That depends on how you upgraded if you're a Windows user. I upgrade
most every second version. Dos, Windows 3.1, NT4, XP and now Windows
7. To me anyway, they've all been pretty decent versions. I may have
just been lucky with my upgrade path, but it's worked out as far as
I saw the cutest bumper sticker on the dock bumper of a truck
yesterday. 'Twas a picture of Obama on the left and on the right:
DOES THIS ASS MAKE
MY TRUCK LOOK BIG?
The problem with borrowing money from China is
that thirty minutes later, you feel broke again.
--Steve Bridges as Obama
Well really, does having SketchUp in its product mix, something
that can make money for Google?
This is a pure typical business transaction. Google unloads a bunch of
programmers to someone else, lightens the load on the books,
and goes to do something else. I am sure that Google was
losing money on SketchUp, not because of the freebie version,
but because it had no way of marketing it. Working with
training companies, book publishers, etc. Also trying to
compete against other 3D modelers most likely was
drain. I don't think they want to play in the 3D modeling world.
The excitement is to marry SketchUp to the 3D printers that
are now out and soon to be introduced. Nothing like taking
a 3D image and tell a machine to make you that thing. Now
that would exciting. Trimble might be in a better position to
help to make that work.
I do hope that Trimble keeps a free copy around - but - if
they charge a minimal fee - like $50 for it, I'd consider it
and probably go for it. It's a great tool.
I won't worry too much yet.
Maybe Autodesk's entry into the fray with 123D has something to do
with it. I have used it for a while on my PC platform and it appears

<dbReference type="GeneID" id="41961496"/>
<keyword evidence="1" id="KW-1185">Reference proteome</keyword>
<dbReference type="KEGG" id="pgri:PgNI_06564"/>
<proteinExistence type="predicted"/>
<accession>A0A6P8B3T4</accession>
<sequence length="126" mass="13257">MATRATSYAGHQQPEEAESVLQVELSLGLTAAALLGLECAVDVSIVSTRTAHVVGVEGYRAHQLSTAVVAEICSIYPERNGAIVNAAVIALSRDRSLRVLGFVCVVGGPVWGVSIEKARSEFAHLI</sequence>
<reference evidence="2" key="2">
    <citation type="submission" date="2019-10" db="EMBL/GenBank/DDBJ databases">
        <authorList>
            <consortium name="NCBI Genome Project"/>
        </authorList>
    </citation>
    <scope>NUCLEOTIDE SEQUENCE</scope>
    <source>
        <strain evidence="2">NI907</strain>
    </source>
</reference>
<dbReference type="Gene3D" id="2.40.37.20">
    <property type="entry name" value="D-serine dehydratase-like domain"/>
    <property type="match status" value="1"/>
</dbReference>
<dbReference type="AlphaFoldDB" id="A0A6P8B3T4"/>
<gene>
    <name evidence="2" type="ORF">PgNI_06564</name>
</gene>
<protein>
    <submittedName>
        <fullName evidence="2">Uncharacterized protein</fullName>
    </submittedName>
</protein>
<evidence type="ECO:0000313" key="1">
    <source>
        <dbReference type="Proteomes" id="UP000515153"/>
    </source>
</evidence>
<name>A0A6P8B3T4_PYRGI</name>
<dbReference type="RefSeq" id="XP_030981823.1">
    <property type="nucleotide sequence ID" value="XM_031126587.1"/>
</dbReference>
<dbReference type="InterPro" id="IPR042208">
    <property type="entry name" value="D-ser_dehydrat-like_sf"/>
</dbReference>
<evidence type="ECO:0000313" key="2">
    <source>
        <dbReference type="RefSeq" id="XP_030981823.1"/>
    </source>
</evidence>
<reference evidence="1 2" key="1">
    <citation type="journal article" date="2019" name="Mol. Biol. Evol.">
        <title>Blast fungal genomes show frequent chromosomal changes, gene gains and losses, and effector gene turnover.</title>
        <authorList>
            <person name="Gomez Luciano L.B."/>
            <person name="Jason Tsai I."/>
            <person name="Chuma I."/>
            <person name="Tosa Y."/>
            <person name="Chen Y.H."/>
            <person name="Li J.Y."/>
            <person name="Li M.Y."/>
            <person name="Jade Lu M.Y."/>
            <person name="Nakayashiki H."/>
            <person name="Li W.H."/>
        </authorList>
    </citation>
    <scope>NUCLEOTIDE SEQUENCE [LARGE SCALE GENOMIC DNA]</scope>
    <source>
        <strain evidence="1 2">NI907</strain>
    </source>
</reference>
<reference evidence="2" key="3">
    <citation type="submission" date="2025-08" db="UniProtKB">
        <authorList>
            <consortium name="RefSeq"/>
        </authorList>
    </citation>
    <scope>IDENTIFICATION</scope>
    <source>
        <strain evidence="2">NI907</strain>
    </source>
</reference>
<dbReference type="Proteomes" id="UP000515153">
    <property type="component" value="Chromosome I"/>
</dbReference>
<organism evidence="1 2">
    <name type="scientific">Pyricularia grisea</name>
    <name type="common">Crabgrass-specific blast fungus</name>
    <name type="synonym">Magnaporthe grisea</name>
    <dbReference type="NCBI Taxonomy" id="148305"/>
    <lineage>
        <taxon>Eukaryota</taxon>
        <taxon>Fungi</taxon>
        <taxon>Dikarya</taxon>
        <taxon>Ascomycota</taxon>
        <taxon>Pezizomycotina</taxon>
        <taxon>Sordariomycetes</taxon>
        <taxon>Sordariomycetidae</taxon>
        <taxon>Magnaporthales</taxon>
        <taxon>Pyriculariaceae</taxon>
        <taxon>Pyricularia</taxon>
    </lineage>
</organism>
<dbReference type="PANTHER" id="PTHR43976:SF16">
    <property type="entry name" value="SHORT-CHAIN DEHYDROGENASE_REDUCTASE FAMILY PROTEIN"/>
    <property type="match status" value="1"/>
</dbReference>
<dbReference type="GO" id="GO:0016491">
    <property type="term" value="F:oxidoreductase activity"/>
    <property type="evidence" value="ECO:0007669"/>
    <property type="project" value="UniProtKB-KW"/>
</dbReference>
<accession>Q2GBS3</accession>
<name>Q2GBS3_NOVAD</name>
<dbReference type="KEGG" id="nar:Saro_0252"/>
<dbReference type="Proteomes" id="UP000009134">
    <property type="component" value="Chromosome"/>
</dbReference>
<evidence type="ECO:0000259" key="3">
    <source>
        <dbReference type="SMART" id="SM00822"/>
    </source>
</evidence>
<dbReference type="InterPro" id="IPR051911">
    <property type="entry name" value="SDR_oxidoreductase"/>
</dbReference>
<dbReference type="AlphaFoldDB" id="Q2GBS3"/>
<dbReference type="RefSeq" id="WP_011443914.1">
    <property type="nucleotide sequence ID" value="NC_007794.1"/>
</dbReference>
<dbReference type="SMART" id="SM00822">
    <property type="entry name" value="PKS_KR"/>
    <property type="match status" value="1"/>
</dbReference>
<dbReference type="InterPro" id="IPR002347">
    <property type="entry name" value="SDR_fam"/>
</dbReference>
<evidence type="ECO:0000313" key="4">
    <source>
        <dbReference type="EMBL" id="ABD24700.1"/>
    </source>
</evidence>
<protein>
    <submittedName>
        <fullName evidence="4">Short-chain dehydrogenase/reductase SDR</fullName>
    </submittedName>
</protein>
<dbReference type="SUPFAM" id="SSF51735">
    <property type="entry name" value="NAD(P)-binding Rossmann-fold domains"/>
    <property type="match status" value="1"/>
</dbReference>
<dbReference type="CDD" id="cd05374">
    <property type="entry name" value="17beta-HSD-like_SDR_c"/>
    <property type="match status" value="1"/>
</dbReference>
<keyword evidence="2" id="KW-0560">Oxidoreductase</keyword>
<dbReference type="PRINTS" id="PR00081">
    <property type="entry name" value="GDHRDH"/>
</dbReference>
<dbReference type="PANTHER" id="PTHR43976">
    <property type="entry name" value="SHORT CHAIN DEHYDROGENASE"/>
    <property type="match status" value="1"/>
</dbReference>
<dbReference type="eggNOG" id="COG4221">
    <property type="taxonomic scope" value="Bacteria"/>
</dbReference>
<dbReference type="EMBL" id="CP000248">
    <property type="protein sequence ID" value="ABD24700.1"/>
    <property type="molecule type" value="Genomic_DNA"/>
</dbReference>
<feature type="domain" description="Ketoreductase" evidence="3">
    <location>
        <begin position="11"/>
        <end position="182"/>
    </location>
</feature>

very powerful. Big libraries are being built, not unlike the
SUWarehouse. http://usa.autodesk.com/autodesk-123d /
The learning curve keeps throwing me curve balls so for anything
serious I still do the mac/vectorworks/strata thing which is second
nature to me.
I was just wondering if the huge Autodesk user base has given 123D
some legs, for myself, it scores a great big 'meh'.
Someone who never used a 3D modelling program before and was about to
make a decision in which basket to put their eggs, maybe 123D _is_ a
factor in the big scheme of things. Who know what the world looks like
to the likes of Google and/or Trimble.
The fact that many 3D CAD packages now offer SketchUp plug-in
translators, tells me that SU is going to stay around for while.
Do we have an iPad app for SU yet? SU pro? I have been out of the loop
for a few months.
The little bit of 3D I do these days is very basic
Completed chemo. Looks like remission, no we need to verify with a
bunch of CTscans, MRI, hose-up-my-arse etc....(I think that is the
So, it's been good.
My social crap gets hung out for those who want on Facebook, so I
don't hang here much.
The big advantage to SketchUp for the building industry is ease of
presentation, and dynamic modeling during the construction phase, both
areas of use recently embraced by architects and construction managers.
Just in the past three years every single architect I know, and I know,
and meet, quite a few at building seminars, has taken to using SU as to
the goto tool for client "show and tell" ... the acceptance level has
It is obvious to me that this is what Trimble has their sights on.
Only as viewer, and the best of those is "Cubits", which is very slick.
Besides, the viewer concept plays _directly_ to the presentation
strength of SU, as mentioned above.
I no longer take a laptop to client meetings, only take my iPad, running
That said, I can't imagine anyone who has ever done any 3D modeling
seriously thinking they can actually do any worthwhile modeling with
their finger on a current tablet interface/OS ... not something I would
consider at this point even if it was remotely possible.
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